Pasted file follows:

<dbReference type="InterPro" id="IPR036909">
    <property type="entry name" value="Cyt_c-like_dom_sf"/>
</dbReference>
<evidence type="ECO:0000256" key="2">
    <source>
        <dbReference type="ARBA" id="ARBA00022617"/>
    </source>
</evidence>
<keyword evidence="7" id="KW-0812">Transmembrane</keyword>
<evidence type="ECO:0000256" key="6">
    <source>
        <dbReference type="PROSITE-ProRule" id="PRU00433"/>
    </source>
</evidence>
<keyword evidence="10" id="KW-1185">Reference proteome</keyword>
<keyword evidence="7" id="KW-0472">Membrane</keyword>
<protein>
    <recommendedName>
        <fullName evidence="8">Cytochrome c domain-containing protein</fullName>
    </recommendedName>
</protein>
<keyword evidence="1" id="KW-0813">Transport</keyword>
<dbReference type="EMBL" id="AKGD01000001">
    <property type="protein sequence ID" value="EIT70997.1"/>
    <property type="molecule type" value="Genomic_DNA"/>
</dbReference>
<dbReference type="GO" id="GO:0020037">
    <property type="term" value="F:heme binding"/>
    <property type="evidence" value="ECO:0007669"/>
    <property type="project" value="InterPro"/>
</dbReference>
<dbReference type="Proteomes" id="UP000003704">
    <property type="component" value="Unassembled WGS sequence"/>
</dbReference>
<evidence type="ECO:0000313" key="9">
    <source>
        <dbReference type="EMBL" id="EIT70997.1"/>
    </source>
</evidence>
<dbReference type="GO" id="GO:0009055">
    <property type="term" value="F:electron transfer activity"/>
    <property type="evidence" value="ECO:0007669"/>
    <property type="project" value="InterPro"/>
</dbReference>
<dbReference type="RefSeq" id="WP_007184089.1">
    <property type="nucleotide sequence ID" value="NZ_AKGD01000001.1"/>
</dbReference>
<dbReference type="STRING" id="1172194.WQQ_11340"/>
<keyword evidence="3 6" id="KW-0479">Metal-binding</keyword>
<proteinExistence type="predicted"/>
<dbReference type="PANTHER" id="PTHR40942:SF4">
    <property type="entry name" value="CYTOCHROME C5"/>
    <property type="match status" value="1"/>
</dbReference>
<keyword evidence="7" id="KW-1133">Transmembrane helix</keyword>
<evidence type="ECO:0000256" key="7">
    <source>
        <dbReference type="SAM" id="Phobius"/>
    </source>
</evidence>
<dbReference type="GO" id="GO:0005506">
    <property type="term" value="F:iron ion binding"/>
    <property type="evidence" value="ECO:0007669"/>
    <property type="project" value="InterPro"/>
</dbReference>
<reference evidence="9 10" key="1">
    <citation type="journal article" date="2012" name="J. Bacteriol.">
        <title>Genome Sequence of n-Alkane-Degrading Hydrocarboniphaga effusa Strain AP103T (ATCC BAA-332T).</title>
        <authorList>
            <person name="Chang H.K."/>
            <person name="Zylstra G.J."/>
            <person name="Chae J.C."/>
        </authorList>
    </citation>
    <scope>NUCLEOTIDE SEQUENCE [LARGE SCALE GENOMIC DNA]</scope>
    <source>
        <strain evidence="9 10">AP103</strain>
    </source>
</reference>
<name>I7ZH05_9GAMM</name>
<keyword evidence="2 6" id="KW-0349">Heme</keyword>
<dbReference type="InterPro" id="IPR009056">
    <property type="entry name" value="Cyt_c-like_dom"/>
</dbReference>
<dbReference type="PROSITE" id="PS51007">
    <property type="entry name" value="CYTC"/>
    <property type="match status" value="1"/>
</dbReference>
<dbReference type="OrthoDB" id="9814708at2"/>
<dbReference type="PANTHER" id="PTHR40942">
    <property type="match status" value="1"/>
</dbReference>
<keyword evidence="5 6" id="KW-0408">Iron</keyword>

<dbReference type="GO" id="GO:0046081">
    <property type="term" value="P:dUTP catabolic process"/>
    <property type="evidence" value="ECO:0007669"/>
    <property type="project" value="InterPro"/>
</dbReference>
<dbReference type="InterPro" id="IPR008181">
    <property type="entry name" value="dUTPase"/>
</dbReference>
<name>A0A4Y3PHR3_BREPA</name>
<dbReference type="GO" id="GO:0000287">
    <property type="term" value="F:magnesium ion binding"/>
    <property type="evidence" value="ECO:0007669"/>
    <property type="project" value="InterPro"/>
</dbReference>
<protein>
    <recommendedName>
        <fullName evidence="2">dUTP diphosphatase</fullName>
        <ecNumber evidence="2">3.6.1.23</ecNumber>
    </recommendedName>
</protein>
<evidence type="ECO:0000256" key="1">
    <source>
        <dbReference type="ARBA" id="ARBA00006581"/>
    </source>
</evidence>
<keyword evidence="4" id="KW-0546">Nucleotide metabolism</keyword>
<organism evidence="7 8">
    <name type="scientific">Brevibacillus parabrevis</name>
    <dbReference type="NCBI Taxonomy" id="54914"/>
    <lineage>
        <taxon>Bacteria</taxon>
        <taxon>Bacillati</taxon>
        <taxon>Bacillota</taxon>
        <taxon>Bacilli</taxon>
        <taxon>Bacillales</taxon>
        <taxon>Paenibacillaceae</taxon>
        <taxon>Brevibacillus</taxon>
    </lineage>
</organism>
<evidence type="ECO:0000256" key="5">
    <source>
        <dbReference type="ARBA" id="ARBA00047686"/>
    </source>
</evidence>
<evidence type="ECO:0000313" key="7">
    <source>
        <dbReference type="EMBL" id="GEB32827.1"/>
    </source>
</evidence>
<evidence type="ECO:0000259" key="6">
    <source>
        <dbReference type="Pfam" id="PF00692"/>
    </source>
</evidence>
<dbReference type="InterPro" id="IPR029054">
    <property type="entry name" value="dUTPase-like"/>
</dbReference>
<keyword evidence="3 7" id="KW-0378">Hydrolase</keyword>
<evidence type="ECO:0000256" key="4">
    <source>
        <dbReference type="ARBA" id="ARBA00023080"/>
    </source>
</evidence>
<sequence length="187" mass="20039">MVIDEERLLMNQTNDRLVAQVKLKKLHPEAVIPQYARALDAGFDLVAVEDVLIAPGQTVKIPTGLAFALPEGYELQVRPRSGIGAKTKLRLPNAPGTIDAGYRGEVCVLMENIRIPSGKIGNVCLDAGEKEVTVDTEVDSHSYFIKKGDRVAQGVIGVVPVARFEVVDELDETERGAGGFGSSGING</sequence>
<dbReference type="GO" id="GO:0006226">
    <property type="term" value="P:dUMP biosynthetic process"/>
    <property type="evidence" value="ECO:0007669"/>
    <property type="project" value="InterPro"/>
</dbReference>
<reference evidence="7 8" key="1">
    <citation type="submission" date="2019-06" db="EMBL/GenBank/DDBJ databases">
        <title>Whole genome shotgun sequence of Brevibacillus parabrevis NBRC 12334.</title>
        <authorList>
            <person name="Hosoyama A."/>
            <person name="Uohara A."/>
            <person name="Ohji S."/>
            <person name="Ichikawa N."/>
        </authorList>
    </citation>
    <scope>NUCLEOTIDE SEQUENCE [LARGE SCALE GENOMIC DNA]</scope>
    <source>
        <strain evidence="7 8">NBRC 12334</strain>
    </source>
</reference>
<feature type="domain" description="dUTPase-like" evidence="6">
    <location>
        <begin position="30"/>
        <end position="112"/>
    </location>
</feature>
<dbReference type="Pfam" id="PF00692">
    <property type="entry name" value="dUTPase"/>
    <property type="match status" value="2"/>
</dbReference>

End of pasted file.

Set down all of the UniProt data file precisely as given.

<dbReference type="InterPro" id="IPR036909">
    <property type="entry name" value="Cyt_c-like_dom_sf"/>
</dbReference>
<evidence type="ECO:0000256" key="2">
    <source>
        <dbReference type="ARBA" id="ARBA00022617"/>
    </source>
</evidence>
<keyword evidence="7" id="KW-0812">Transmembrane</keyword>
<evidence type="ECO:0000256" key="6">
    <source>
        <dbReference type="PROSITE-ProRule" id="PRU00433"/>
    </source>
</evidence>
<keyword evidence="10" id="KW-1185">Reference proteome</keyword>
<keyword evidence="7" id="KW-0472">Membrane</keyword>
<protein>
    <recommendedName>
        <fullName evidence="8">Cytochrome c domain-containing protein</fullName>
    </recommendedName>
</protein>
<keyword evidence="1" id="KW-0813">Transport</keyword>
<dbReference type="EMBL" id="AKGD01000001">
    <property type="protein sequence ID" value="EIT70997.1"/>
    <property type="molecule type" value="Genomic_DNA"/>
</dbReference>
<dbReference type="GO" id="GO:0020037">
    <property type="term" value="F:heme binding"/>
    <property type="evidence" value="ECO:0007669"/>
    <property type="project" value="InterPro"/>
</dbReference>
<dbReference type="Proteomes" id="UP000003704">
    <property type="component" value="Unassembled WGS sequence"/>
</dbReference>
<evidence type="ECO:0000313" key="9">
    <source>
        <dbReference type="EMBL" id="EIT70997.1"/>
    </source>
</evidence>
<dbReference type="GO" id="GO:0009055">
    <property type="term" value="F:electron transfer activity"/>
    <property type="evidence" value="ECO:0007669"/>
    <property type="project" value="InterPro"/>
</dbReference>
<dbReference type="RefSeq" id="WP_007184089.1">
    <property type="nucleotide sequence ID" value="NZ_AKGD01000001.1"/>
</dbReference>
<dbReference type="STRING" id="1172194.WQQ_11340"/>
<keyword evidence="3 6" id="KW-0479">Metal-binding</keyword>
<proteinExistence type="predicted"/>
<dbReference type="PANTHER" id="PTHR40942:SF4">
    <property type="entry name" value="CYTOCHROME C5"/>
    <property type="match status" value="1"/>
</dbReference>
<keyword evidence="7" id="KW-1133">Transmembrane helix</keyword>
<evidence type="ECO:0000256" key="7">
    <source>
        <dbReference type="SAM" id="Phobius"/>
    </source>
</evidence>
<dbReference type="GO" id="GO:0005506">
    <property type="term" value="F:iron ion binding"/>
    <property type="evidence" value="ECO:0007669"/>
    <property type="project" value="InterPro"/>
</dbReference>
<reference evidence="9 10" key="1">
    <citation type="journal article" date="2012" name="J. Bacteriol.">
        <title>Genome Sequence of n-Alkane-Degrading Hydrocarboniphaga effusa Strain AP103T (ATCC BAA-332T).</title>
        <authorList>
            <person name="Chang H.K."/>
            <person name="Zylstra G.J."/>
            <person name="Chae J.C."/>
        </authorList>
    </citation>
    <scope>NUCLEOTIDE SEQUENCE [LARGE SCALE GENOMIC DNA]</scope>
    <source>
        <strain evidence="9 10">AP103</strain>
    </source>
</reference>
<name>I7ZH05_9GAMM</name>
<keyword evidence="2 6" id="KW-0349">Heme</keyword>
<dbReference type="InterPro" id="IPR009056">
    <property type="entry name" value="Cyt_c-like_dom"/>
</dbReference>
<dbReference type="PROSITE" id="PS51007">
    <property type="entry name" value="CYTC"/>
    <property type="match status" value="1"/>
</dbReference>
<dbReference type="OrthoDB" id="9814708at2"/>
<dbReference type="PANTHER" id="PTHR40942">
    <property type="match status" value="1"/>
</dbReference>
<keyword evidence="5 6" id="KW-0408">Iron</keyword>

<dbReference type="GO" id="GO:0046081">
    <property type="term" value="P:dUTP catabolic process"/>
    <property type="evidence" value="ECO:0007669"/>
    <property type="project" value="InterPro"/>
</dbReference>
<dbReference type="InterPro" id="IPR008181">
    <property type="entry name" value="dUTPase"/>
</dbReference>
<name>A0A4Y3PHR3_BREPA</name>
<dbReference type="GO" id="GO:0000287">
    <property type="term" value="F:magnesium ion binding"/>
    <property type="evidence" value="ECO:0007669"/>
    <property type="project" value="InterPro"/>
</dbReference>
<protein>
    <recommendedName>
        <fullName evidence="2">dUTP diphosphatase</fullName>
        <ecNumber evidence="2">3.6.1.23</ecNumber>
    </recommendedName>
</protein>
<evidence type="ECO:0000256" key="1">
    <source>
        <dbReference type="ARBA" id="ARBA00006581"/>
    </source>
</evidence>
<keyword evidence="4" id="KW-0546">Nucleotide metabolism</keyword>
<organism evidence="7 8">
    <name type="scientific">Brevibacillus parabrevis</name>
    <dbReference type="NCBI Taxonomy" id="54914"/>
    <lineage>
        <taxon>Bacteria</taxon>
        <taxon>Bacillati</taxon>
        <taxon>Bacillota</taxon>
        <taxon>Bacilli</taxon>
        <taxon>Bacillales</taxon>
        <taxon>Paenibacillaceae</taxon>
        <taxon>Brevibacillus</taxon>
    </lineage>
</organism>
<evidence type="ECO:0000256" key="5">
    <source>
        <dbReference type="ARBA" id="ARBA00047686"/>
    </source>
</evidence>
<evidence type="ECO:0000313" key="7">
    <source>
        <dbReference type="EMBL" id="GEB32827.1"/>
    </source>
</evidence>
<evidence type="ECO:0000259" key="6">
    <source>
        <dbReference type="Pfam" id="PF00692"/>
    </source>
</evidence>
<dbReference type="InterPro" id="IPR029054">
    <property type="entry name" value="dUTPase-like"/>
</dbReference>
<keyword evidence="3 7" id="KW-0378">Hydrolase</keyword>
<evidence type="ECO:0000256" key="4">
    <source>
        <dbReference type="ARBA" id="ARBA00023080"/>
    </source>
</evidence>
<sequence length="187" mass="20039">MVIDEERLLMNQTNDRLVAQVKLKKLHPEAVIPQYARALDAGFDLVAVEDVLIAPGQTVKIPTGLAFALPEGYELQVRPRSGIGAKTKLRLPNAPGTIDAGYRGEVCVLMENIRIPSGKIGNVCLDAGEKEVTVDTEVDSHSYFIKKGDRVAQGVIGVVPVARFEVVDELDETERGAGGFGSSGING</sequence>
<dbReference type="GO" id="GO:0006226">
    <property type="term" value="P:dUMP biosynthetic process"/>
    <property type="evidence" value="ECO:0007669"/>
    <property type="project" value="InterPro"/>
</dbReference>
<reference evidence="7 8" key="1">
    <citation type="submission" date="2019-06" db="EMBL/GenBank/DDBJ databases">
        <title>Whole genome shotgun sequence of Brevibacillus parabrevis NBRC 12334.</title>
        <authorList>
            <person name="Hosoyama A."/>
            <person name="Uohara A."/>
            <person name="Ohji S."/>
            <person name="Ichikawa N."/>
        </authorList>
    </citation>
    <scope>NUCLEOTIDE SEQUENCE [LARGE SCALE GENOMIC DNA]</scope>
    <source>
        <strain evidence="7 8">NBRC 12334</strain>
    </source>
</reference>
<feature type="domain" description="dUTPase-like" evidence="6">
    <location>
        <begin position="30"/>
        <end position="112"/>
    </location>
</feature>
<dbReference type="Pfam" id="PF00692">
    <property type="entry name" value="dUTPase"/>
    <property type="match status" value="2"/>
</dbReference>